# Laplace transform

Discussion in 'Homework Help' started by ihaveaquestion, Oct 12, 2009.

1. ### ihaveaquestion Thread Starter Active Member

May 1, 2009
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everything included here:

Last edited: Oct 12, 2009
2. ### steveb Senior Member

Jul 3, 2008
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It looks like you are trying to find the Laplace transform of a function g(t) equal to another function f(t) divided by time: i.e. L{g(t)}=L{f(t)/t}.

Since you know the Laplace transform of f(t), you are using the known integration property; which is, division by time, in the time domain, corresponds to integration over s, in the s-domain.

The only thing is that the final answer does not look right to me. Did you mean: arctan(s/B) instead of arctan(B/s)? I only looked very quickly, so perhaps I'm wrong.

3. ### notxjack New Member

Sep 7, 2009
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Are you asking us how to integrate that last term?

How familiar are you with complex analysis?

4. ### ihaveaquestion Thread Starter Active Member

May 1, 2009
314
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steveb, I'm pretty sure that's the answer (I found it in another laplace table online also).

notxjack, no I'm not familiar with complex analysis... only how to do normal complex number algebra stuff.

5. ### steveb Senior Member

Jul 3, 2008
2,433
469
Ah ok, I think I see why it is correct. So which part is not making sense to you? Is the method you showed your own work and are you just trying to get to the final answer?

Using an integration table for the last step, I get the following.

pi/2-arctan(s/B)

however there is a trig identity which shows this to be equal to

arctan(B/s)

Is this the confusion you are having? If not, please explain what the issue is.

6. ### ihaveaquestion Thread Starter Active Member

May 1, 2009
314
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Yes, I just had no idea how to integrate that last term I wrote manually... not sure if that's common knowledge though.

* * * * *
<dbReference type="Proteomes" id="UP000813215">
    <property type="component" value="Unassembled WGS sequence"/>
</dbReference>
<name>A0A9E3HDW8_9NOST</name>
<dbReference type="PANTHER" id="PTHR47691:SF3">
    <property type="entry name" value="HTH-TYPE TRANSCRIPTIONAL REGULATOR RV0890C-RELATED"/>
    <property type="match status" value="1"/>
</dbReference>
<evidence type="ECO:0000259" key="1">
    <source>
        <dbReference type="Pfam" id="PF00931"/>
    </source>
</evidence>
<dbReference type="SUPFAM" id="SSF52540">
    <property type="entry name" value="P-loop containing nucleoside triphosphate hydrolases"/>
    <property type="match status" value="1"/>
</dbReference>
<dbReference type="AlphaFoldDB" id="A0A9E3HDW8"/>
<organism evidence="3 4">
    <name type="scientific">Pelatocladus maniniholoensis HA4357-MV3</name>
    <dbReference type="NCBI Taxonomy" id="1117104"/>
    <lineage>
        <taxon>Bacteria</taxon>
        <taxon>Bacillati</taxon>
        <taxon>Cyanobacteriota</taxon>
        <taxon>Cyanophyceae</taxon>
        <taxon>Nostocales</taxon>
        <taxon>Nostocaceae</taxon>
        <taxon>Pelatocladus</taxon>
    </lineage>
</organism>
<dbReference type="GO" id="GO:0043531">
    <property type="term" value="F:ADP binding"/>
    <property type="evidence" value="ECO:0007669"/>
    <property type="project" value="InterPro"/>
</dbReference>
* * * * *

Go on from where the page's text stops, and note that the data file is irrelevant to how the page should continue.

7. ### gregcoll New Member

Oct 11, 2009
21
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See if you can follow this, it seems more difficult than it is:
1. take a B from the denominator and you will have 1/B*int[1/(1+(S/B)^2)*dS]
2. make the substitution-> S/B = tan (x), then dS = B*sec^2(x)*dx
3. using the identity -> 1+tan^2 = sec^2, you should get simply 1*int[1*dx] (don't worry about the limits for now, always change back to your original variables when doing this to avoid missing any stray solutions!)
4. the answer to this integral is simply -> x
5. now, since S/B = tan (x) -> x = arctan(S/B)
6. THIS is evaluated at the original limits of s to positive infinity which gives the previously given solution of pi/2 - arctan(S/B)m\, or -> arctan(B/S)
NOTE: (arctan(infinity) must mean that the denominator of the tangent function has a value of zero and since tangent is sin/cos, the arc with cos=0 is at pi/2 and -pi/2 ergo arctan(infinity) is at the arclength of pi/2)
7. use the fact that if a = arctan(x) then x = tan(a) and sin(-x) = -sin(x) and cos(-x) = cos(x) (and maybe some other identities) if you want to show the proof of the solution
8. end

8. ### gregcoll New Member

Oct 11, 2009
21
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sorry, after looking over the steps I meant to say: take out a B^2 from the denominator. (and I don't know what that 'm\' is in step six

9. ### t_n_k AAC Fanatic!

Mar 6, 2009
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This is how I did it ...

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10. ### t_n_k AAC Fanatic!

Mar 6, 2009
5,448
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Hi gregcoll,

In case you were wondering what's going on with this thread, ihaveaquestion was asking for the Laplace Transform of the function, f(t)=sin(Bt)/t. The method for setting up the LT shown in the original working by the OP was incorrect and the integration shown there was not a requirement for a correct solution.

Rgds,

t_n_k

11. ### steveb Senior Member

Jul 3, 2008
2,433
469
t_n_k,

Why do you say that the method for setting up the LT was incorrect? Are you sure about that? His method does lead to the correct answer, as I mentioned above.

I do agree that the integration shown is not a requirement, but it seems to be a valid approach.

12. ### t_n_k AAC Fanatic!

Mar 6, 2009
5,448
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Yes - you are absolutely correct. One of my not-uncommon brain "farts" I'm afraid.

Apologies to all - "ihaveaquestion" especially.

Rgds,

t_n_k

13. ### notxjack New Member

Sep 7, 2009
20
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It's a complex integral over a line. It's a relatively straightforward process, though the steps will make no sense if you are unfamiliar with complex integration.

14. ### gregcoll New Member

Oct 11, 2009
21
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You are exactly correct, a complex integration using the residue method is more thorough but unnecessary in this case as you know it will lead to the same result. I did not include these methods as it seemed that ihaveaquestion might not be familiar and it is better (I think) to not scare people, especially scientists and engineers, from math and this method might seem more familiar. Sorry for any ambiguity.